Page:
Introduction to Forms of Linear Equations  Standard and Slope Form
Straight lines on the Cartesian plane are represented by a certain type of equation called a linear equation . There are several forms in which a linear equation can be written. All linear equations can be reduced to a form where neither x nor y is raised to any power other than 0 or 1.
Standard Form Of Linear Equation
The standard form of a linear equation in variables x and y consists of constant multiples of the two variables, plus another constant, all summed up to equal zero:
ax + by + c = 0
In this equation, the constants are a, b , and c . If a constant happens to be equal to 0, then it is not written down, nor is its multiple (by either x or y ) written down. Examples of linear equations in the standard form are:
2 x + 5 y − 3 = 0
5 y − 3 = 0
2 x − 3 = 0
2 x = 0
5 y = 0
The last two of these equations can be simplified to x = 0 and y = 0, by dividing each side by 2 and 5, respectively.
SlopeIntercept Form Of Linear Equation
A linear equation in variables x and y can be manipulated so it is in a form that is easy to plot on the Cartesian plane. Here is how a linear equation in standard form can be converted to slopeintercept form :
ax + by + c = 0
ax + by = − c
by = − ax − c
y = (− a / b ) x − c / b
y = (− a / b ) x + (− c / b )
where a, b , and c are realnumber constants, and b ≠ 0. The quantity − a/b is called the slope of the line, an indicator of how steeply and in what sense the line slants. The quantity − c/b represents the ordinate (or yvalue) of the point at which the line crosses the y axis; this is called the yintercept.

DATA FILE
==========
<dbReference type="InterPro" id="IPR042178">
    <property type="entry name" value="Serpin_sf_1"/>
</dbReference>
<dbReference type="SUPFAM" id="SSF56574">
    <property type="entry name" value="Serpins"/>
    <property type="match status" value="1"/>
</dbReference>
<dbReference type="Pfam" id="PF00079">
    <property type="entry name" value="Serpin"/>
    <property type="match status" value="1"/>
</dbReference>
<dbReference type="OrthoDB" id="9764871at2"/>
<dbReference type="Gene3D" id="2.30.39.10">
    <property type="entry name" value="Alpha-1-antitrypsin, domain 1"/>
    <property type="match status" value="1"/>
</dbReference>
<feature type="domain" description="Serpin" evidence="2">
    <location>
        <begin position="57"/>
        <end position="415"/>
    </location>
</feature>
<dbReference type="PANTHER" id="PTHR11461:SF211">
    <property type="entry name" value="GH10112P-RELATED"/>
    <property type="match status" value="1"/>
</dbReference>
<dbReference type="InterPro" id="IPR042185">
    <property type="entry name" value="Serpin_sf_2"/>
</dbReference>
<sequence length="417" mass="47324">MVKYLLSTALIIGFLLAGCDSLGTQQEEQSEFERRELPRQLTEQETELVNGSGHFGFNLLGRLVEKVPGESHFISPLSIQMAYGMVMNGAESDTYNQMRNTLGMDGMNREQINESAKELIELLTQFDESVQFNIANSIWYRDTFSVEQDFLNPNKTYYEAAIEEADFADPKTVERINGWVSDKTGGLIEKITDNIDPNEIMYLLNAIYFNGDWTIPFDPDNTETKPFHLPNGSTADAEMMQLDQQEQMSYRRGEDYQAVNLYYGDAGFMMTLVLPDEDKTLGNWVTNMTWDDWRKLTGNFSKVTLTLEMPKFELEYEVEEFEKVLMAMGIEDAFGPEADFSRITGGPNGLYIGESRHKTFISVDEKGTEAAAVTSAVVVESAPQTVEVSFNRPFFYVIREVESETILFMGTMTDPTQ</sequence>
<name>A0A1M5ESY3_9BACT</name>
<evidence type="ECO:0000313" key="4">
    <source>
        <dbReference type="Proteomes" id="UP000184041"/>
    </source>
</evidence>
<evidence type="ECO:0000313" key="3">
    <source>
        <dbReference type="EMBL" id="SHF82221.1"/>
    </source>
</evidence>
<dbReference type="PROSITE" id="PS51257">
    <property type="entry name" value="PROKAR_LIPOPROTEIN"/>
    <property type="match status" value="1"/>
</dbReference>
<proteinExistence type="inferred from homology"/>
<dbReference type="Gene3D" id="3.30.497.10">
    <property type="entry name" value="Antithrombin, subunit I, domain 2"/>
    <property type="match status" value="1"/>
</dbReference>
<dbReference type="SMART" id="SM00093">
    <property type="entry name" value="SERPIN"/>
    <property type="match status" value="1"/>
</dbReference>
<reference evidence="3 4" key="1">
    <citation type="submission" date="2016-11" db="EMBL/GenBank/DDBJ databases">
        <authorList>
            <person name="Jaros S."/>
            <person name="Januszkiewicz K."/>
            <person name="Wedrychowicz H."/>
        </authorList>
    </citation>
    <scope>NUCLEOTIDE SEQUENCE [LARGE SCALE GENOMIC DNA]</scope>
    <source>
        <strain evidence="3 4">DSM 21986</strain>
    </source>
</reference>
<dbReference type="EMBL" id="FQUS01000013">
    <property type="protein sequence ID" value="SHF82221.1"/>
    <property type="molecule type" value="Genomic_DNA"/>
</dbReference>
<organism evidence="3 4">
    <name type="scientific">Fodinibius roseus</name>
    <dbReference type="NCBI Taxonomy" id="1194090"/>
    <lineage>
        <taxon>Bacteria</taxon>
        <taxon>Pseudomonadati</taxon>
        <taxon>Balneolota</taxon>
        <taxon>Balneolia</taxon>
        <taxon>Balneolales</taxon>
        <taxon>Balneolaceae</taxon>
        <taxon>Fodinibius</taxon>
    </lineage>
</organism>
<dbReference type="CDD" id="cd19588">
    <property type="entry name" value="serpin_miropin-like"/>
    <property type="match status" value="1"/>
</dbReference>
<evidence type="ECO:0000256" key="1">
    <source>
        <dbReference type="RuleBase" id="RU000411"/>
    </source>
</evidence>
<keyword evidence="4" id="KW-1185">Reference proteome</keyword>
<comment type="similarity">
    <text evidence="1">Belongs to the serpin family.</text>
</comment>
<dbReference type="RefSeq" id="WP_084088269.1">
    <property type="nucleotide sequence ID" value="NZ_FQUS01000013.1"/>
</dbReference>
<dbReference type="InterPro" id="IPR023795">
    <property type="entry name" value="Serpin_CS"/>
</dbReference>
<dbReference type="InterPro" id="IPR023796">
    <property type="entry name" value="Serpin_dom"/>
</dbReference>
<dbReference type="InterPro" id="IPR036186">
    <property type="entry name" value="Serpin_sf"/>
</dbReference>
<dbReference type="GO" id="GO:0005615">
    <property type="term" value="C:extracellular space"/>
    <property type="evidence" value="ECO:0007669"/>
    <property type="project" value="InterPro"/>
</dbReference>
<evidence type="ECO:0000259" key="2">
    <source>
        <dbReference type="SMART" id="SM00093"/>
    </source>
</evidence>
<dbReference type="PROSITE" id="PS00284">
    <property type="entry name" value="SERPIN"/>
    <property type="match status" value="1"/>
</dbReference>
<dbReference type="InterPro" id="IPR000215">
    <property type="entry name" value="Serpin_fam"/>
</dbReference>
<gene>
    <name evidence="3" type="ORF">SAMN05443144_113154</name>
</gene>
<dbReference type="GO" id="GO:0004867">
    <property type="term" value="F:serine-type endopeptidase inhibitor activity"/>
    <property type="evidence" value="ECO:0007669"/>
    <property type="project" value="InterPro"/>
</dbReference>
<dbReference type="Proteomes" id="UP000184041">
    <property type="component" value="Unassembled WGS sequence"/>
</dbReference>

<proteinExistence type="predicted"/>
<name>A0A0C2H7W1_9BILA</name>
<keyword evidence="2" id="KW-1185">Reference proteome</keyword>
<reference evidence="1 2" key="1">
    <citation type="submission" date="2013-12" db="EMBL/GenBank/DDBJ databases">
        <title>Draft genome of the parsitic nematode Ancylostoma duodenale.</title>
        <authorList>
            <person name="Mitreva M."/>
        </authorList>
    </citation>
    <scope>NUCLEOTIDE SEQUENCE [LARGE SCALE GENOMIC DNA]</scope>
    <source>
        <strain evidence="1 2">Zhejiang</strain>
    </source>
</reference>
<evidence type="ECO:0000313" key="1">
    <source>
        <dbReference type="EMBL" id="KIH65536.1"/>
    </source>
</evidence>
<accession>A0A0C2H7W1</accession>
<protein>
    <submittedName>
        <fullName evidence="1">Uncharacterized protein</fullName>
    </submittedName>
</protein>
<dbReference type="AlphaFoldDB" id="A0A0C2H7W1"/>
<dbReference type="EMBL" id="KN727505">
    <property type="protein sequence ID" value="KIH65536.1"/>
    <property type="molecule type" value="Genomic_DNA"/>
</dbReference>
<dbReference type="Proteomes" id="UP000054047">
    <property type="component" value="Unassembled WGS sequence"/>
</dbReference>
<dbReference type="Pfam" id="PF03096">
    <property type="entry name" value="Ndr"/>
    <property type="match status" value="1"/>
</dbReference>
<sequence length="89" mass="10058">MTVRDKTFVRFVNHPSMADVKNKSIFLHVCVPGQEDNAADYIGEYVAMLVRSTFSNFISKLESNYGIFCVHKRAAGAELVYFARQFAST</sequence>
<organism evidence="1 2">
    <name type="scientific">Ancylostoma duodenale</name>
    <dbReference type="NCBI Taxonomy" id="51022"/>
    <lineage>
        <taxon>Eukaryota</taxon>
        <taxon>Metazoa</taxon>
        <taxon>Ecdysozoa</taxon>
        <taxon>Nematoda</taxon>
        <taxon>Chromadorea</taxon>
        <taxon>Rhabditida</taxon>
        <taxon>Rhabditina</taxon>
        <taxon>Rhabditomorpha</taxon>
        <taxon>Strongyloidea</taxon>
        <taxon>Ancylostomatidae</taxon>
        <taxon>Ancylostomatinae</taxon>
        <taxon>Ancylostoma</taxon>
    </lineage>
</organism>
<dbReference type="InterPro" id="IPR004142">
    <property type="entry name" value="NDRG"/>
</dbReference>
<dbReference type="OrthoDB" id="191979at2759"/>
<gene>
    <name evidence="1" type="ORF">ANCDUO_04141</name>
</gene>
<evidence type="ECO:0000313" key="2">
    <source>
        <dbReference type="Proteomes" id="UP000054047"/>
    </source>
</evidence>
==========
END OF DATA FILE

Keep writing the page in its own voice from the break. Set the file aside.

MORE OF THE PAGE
What Is Slope?
Let dx represent a small change in the value of x on such a graph; let dy represent the change in the value of y that results from this change in x . The ratio dy/dx is the slope of the line, and is symbolized m . Let k represent the y intercept. Then m and k can be derived from the coefficients a, b , and c as follows, provided b ≠ 0:
m = − a/b
k = − c/b
The linear equation can be rewritten in slopeintercept form as:
y = (− a/b ) x + (− c/b )
and therefore:
y = mx + k
To plot a graph of a linear equation in Cartesian coordinates, proceed as follows:
 Convert the equation to slopeintercept form
 Plot the point y = k
 Move to the right by n units on the graph
 If m is positive, move upward mn units
 If m is negative, move downward mn units, where m is the absolute value of m
 If m = 0, don’t move up or down at all
 Plot the resulting point y = mn + k
 Connect the two points with a straight line
Figures 65A and 65B illustrate the following linear equations as graphed in slopeintercept form:
y = 5 x − 3
y = − x + 2
A positive slope indicates that the line ramps upward as you move from left to right, and a negative slope indicates that the line ramps downward as you move from left to right. A slope of 0 indicates a horizontal line. The slope of a vertical line is undefined because, in the form shown here, it requires that m be defined as a quotient in which the denominator is equal to 0.

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